Plumbing for the future of security tokens: Implementing KYC in bank transaction processes.

Decentralized finance is flourishing. With no central parties involved and few regulations in place, tokens are springing up all over. But what about regulations and how are they affecting this new industry?

Practitioner Perspective with Dr. Lewin Boehnke of the Crypto Finance Group

Most commonly, a public blockchain is also the medium of choice when multiple financial intermediaries cooperate to issue a tokenized product. Public smart contract platforms are becoming a sweet spot for a whole class of centrally issued securities. However, tokenized real-world assets offered by centralized and regulated issuers require Anti-money Laundering and Know Your Customer policies, and this form of centralization opposes the decentralized nature of the network.

The precise obligations, which regulated financial institutions have, heavily depend on the details of the token. What is the role of the institution? Is it the issuer of a product? Is it a custodian or co-custodian? In addition, the regulatory situation of the asset itself, as well as the jurisdiction in question, factors in.

Standardizing asset types and the corresponding token functionality will ease the handling significantly, but for the time being, these are mostly customized considerations. Given these inconsistent obligations, it is difficult to build processes that integrate neatly with client wallets, have a familiar user experience for the holder, and enable well-established processes for banks.

Consider the traditional operations when a client initiates a transaction, for example. Some checks are executed immediately and automatically, but if a transaction is flagged, it may be stalled, and may or not be executed after the pending checks.
Although such operations could be mimicked by a token smart contract, there are two drawbacks.

  • First, many of the automated checks cannot be completed with a smart contract because e.g. they require confidential internal information. This can limit the approvable transactions immediately to very few cases — e.g., transferring small amounts between users who are both asset holders already.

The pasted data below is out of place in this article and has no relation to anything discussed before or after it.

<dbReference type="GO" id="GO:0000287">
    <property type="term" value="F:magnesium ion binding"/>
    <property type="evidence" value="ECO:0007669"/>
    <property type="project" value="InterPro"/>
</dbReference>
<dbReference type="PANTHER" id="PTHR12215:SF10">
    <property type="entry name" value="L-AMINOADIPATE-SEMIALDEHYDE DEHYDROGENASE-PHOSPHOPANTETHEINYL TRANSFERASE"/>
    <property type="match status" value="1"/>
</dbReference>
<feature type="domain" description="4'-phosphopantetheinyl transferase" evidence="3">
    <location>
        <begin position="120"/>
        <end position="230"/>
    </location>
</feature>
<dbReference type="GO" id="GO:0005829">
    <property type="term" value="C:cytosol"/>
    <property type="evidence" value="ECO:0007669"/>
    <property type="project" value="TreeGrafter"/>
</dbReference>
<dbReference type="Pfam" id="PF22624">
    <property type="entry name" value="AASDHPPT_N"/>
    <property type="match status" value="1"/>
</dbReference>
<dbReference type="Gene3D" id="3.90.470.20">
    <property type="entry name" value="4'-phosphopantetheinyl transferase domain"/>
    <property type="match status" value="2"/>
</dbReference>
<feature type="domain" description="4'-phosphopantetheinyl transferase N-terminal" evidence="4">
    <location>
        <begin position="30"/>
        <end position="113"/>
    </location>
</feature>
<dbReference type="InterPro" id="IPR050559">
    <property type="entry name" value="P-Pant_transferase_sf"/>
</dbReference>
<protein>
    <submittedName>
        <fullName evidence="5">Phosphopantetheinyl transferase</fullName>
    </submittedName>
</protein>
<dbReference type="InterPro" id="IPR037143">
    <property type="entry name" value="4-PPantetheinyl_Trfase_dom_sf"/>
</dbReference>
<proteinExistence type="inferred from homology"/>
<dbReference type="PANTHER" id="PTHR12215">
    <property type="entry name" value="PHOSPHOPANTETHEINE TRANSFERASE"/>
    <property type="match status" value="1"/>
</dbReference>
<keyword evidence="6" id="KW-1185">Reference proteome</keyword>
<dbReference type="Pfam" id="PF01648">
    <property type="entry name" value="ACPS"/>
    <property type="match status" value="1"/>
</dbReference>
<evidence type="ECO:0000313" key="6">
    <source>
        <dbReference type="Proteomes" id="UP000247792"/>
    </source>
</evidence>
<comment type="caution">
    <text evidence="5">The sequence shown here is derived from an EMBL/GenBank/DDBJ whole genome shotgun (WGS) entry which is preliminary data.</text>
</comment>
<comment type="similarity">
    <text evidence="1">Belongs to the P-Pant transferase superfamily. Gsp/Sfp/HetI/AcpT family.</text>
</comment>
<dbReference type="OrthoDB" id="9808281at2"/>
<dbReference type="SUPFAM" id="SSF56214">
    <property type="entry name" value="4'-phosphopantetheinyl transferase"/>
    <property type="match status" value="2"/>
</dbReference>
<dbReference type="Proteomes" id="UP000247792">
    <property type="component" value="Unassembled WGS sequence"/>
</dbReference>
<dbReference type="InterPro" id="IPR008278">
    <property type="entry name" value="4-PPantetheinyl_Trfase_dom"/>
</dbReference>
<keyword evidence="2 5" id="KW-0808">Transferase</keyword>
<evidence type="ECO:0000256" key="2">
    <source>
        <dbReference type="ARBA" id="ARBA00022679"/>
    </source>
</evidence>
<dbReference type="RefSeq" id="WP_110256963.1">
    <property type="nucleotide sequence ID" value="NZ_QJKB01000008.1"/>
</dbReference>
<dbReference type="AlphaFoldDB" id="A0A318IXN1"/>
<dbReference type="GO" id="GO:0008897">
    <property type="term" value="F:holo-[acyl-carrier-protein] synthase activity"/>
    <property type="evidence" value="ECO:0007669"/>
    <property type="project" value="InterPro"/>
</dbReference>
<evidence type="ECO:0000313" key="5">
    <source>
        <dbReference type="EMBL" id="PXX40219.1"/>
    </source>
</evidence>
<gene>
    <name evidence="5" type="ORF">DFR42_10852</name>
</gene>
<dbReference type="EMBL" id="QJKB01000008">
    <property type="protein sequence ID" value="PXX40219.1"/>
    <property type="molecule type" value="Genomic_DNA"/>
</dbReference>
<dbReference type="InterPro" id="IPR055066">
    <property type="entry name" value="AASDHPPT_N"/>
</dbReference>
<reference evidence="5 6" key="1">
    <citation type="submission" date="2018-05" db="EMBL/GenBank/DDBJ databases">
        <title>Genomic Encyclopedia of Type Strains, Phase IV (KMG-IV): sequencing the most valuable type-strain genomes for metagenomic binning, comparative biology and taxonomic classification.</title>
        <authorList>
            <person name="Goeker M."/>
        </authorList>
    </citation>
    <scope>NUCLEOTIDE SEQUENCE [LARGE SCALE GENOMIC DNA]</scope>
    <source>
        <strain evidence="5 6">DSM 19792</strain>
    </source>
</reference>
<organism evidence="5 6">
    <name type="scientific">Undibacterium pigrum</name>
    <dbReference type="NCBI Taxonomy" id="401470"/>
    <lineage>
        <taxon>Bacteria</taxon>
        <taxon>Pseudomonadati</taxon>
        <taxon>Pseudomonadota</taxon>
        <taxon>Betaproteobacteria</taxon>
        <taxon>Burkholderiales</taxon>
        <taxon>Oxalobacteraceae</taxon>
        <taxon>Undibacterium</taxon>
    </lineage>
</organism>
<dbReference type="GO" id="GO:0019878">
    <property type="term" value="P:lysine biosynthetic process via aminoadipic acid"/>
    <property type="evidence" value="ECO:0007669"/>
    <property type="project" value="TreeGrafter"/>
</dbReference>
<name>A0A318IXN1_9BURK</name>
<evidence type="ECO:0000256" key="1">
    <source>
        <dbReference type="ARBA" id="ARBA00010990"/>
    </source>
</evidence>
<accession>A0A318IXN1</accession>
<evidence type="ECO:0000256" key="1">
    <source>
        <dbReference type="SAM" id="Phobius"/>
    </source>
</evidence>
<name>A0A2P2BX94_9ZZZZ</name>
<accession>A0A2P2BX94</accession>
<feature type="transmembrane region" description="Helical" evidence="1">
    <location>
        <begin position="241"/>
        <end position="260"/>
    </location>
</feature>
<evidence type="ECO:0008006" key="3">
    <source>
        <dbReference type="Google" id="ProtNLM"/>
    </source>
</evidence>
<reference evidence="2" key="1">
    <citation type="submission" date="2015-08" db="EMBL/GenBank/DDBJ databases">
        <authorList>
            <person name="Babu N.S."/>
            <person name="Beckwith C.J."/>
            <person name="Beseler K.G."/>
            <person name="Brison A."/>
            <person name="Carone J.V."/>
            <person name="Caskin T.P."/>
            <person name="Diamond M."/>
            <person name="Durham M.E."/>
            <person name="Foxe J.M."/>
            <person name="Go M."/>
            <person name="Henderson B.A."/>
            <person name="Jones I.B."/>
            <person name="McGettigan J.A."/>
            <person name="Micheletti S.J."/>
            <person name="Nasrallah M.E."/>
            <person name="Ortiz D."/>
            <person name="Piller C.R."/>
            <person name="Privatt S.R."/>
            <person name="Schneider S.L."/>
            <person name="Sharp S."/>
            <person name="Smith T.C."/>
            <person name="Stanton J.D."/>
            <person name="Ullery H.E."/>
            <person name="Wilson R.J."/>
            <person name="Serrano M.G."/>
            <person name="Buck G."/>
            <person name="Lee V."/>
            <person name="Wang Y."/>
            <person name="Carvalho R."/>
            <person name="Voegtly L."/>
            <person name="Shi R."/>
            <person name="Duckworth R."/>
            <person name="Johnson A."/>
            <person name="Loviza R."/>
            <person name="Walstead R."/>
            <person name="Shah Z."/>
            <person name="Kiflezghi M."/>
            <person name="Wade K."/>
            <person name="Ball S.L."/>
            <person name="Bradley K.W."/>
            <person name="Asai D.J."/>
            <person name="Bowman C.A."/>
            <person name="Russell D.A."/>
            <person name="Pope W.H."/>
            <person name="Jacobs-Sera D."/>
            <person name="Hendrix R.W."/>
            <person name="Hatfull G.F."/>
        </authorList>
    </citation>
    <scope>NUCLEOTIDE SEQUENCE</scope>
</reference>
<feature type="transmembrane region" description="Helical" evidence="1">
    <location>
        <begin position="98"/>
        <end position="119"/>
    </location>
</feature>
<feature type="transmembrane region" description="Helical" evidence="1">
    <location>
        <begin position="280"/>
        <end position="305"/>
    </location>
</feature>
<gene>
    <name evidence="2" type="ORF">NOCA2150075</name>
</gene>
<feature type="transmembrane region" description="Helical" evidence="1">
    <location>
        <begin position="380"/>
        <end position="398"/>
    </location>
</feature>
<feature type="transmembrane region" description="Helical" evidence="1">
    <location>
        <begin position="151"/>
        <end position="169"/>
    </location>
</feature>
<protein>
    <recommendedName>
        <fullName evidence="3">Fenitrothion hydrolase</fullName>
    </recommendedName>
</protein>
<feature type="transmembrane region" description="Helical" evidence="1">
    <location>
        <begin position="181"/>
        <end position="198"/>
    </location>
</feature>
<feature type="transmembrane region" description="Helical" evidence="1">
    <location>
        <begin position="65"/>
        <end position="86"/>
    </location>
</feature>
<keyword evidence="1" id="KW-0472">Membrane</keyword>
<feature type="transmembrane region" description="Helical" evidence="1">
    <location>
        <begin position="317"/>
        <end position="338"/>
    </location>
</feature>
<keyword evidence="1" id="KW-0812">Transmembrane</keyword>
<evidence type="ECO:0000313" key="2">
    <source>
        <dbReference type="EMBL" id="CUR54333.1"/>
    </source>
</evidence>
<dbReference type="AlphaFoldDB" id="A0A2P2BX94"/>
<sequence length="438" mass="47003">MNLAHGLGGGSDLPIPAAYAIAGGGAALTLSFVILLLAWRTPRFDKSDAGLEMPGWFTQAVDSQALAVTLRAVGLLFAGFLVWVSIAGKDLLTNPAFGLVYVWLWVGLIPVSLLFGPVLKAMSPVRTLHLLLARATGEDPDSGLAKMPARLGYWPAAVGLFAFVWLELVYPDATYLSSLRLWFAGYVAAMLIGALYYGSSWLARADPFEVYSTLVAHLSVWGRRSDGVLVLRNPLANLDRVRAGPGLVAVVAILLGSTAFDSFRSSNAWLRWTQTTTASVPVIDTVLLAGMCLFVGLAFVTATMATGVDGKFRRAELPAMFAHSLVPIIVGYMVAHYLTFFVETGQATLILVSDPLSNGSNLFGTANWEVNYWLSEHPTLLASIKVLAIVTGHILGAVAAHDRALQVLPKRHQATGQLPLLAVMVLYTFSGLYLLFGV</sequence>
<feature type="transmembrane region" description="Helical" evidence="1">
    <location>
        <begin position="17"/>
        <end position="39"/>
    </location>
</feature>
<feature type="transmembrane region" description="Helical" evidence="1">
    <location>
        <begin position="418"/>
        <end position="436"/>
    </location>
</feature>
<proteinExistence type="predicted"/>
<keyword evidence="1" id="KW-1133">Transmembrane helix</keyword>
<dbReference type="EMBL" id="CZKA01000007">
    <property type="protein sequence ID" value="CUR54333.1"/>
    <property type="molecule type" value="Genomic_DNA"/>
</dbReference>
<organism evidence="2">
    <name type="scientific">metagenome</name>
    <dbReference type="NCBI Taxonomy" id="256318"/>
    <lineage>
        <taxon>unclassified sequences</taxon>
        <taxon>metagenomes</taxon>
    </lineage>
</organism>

• The ideal solution is doing checks during the transaction. This process of going from an on-chain & off-chain (hyphen use consistency in entire text) checks brings us to the second drawback: the user’s experience with the wallet will likely break completely. User wallets expect a transaction to either make it to the chain, in which case the balances should be changed to reflect that, or to fail, in which case, this is clearly indicated to the user. If a transaction check is pending off chain, the intermediate on chain state cannot be interpreted by the user’s wallet. The balances in the users’ wallets only change once a bank’s approval has been published on chain.

In other words, the blockchain simply cannot reach out to the bank, so the bank has to make an entry on the blockchain.
Besides such post-checks, two more options exist:

1. Pre-checks improve the situation by feeding information about the transaction or addresses into the contract before the holder attempts the operation.

2. and finally, (2) there is the ideal solution of doing all checks during the transaction. When the holder includes the countersigning by the institution in the operation, the contract can check this and act accordingly. Despite being the best option, in our view, this does require some additional plumbing. An ERC-20 contract, for example, does not allow additional data to be provided. ERC-223 and ERC-777 do allow this, but they have very limited support from wallet software. The additional pre-check between the contract and the bank would ideally be included in the wallet as well.

There are still many challenges to solve before the plumbing is in place for blockchain technology to fully disrupt the financial industry, but we are on it.

Find out more about tokenization in the finance sector from the Crypto Finance Group:

This article spoke about ERC-20 contracts as well as ERC-223 and ERC-777 contracts, but what is the technological meaning behind these terms and are there more forms of contracts that can be used when issuing a Security Token? Next weeks article will deal with this question.

This article is an extract from the 90+ page Security Token Report 2021 co-published by the Crypto Research Report and Cointelegraph Consulting, written by thirteen authors and supported by Crypto Finance, Blocklabs Capital Management, HyperTrader, Ten31 Bank, Stadler Völkel Attorneys at Law, Riddle&Code, Coinfinity, Bitpanda Pro, Tokeny Solutions, AlgoTrader, and Elevated Returns.